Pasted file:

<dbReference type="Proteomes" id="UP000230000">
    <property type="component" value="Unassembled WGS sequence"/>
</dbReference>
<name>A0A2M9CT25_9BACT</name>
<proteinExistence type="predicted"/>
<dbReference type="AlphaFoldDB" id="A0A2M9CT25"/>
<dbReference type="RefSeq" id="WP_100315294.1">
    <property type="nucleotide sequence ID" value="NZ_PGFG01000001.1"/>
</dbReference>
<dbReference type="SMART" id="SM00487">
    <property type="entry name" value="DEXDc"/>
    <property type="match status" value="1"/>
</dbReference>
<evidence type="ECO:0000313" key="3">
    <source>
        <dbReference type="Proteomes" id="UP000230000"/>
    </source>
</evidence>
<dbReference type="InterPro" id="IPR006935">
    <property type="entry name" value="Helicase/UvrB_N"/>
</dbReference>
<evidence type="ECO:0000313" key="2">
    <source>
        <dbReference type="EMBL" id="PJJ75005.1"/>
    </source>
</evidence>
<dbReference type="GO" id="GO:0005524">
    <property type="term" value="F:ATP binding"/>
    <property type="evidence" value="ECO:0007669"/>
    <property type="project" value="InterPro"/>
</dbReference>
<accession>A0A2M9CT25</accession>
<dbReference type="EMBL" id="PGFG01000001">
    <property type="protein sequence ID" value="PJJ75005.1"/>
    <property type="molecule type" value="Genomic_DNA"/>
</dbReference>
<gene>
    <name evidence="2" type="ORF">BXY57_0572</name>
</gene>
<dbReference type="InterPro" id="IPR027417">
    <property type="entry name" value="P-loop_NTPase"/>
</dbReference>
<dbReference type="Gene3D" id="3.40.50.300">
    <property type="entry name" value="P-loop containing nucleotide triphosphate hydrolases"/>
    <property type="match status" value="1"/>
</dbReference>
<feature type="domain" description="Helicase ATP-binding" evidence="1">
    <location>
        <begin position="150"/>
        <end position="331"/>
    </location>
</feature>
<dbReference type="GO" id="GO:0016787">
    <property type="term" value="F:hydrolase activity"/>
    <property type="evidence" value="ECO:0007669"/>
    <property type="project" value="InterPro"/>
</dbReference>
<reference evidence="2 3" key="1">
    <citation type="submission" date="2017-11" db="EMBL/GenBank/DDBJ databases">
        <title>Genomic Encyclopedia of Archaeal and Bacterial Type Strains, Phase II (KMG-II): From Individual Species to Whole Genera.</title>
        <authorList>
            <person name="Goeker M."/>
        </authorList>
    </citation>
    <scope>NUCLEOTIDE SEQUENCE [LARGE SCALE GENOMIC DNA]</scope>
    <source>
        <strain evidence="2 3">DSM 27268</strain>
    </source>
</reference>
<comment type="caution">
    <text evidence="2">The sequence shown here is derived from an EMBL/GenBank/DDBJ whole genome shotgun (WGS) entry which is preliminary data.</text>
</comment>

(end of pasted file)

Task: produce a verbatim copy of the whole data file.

<dbReference type="Proteomes" id="UP000230000">
    <property type="component" value="Unassembled WGS sequence"/>
</dbReference>
<name>A0A2M9CT25_9BACT</name>
<proteinExistence type="predicted"/>
<dbReference type="AlphaFoldDB" id="A0A2M9CT25"/>
<dbReference type="RefSeq" id="WP_100315294.1">
    <property type="nucleotide sequence ID" value="NZ_PGFG01000001.1"/>
</dbReference>
<dbReference type="SMART" id="SM00487">
    <property type="entry name" value="DEXDc"/>
    <property type="match status" value="1"/>
</dbReference>
<evidence type="ECO:0000313" key="3">
    <source>
        <dbReference type="Proteomes" id="UP000230000"/>
    </source>
</evidence>
<dbReference type="InterPro" id="IPR006935">
    <property type="entry name" value="Helicase/UvrB_N"/>
</dbReference>
<evidence type="ECO:0000313" key="2">
    <source>
        <dbReference type="EMBL" id="PJJ75005.1"/>
    </source>
</evidence>
<dbReference type="GO" id="GO:0005524">
    <property type="term" value="F:ATP binding"/>
    <property type="evidence" value="ECO:0007669"/>
    <property type="project" value="InterPro"/>
</dbReference>
<accession>A0A2M9CT25</accession>
<dbReference type="EMBL" id="PGFG01000001">
    <property type="protein sequence ID" value="PJJ75005.1"/>
    <property type="molecule type" value="Genomic_DNA"/>
</dbReference>
<gene>
    <name evidence="2" type="ORF">BXY57_0572</name>
</gene>
<dbReference type="InterPro" id="IPR027417">
    <property type="entry name" value="P-loop_NTPase"/>
</dbReference>
<dbReference type="Gene3D" id="3.40.50.300">
    <property type="entry name" value="P-loop containing nucleotide triphosphate hydrolases"/>
    <property type="match status" value="1"/>
</dbReference>
<feature type="domain" description="Helicase ATP-binding" evidence="1">
    <location>
        <begin position="150"/>
        <end position="331"/>
    </location>
</feature>
<dbReference type="GO" id="GO:0016787">
    <property type="term" value="F:hydrolase activity"/>
    <property type="evidence" value="ECO:0007669"/>
    <property type="project" value="InterPro"/>
</dbReference>
<reference evidence="2 3" key="1">
    <citation type="submission" date="2017-11" db="EMBL/GenBank/DDBJ databases">
        <title>Genomic Encyclopedia of Archaeal and Bacterial Type Strains, Phase II (KMG-II): From Individual Species to Whole Genera.</title>
        <authorList>
            <person name="Goeker M."/>
        </authorList>
    </citation>
    <scope>NUCLEOTIDE SEQUENCE [LARGE SCALE GENOMIC DNA]</scope>
    <source>
        <strain evidence="2 3">DSM 27268</strain>
    </source>
</reference>
<comment type="caution">
    <text evidence="2">The sequence shown here is derived from an EMBL/GenBank/DDBJ whole genome shotgun (WGS) entry which is preliminary data.</text>
</comment>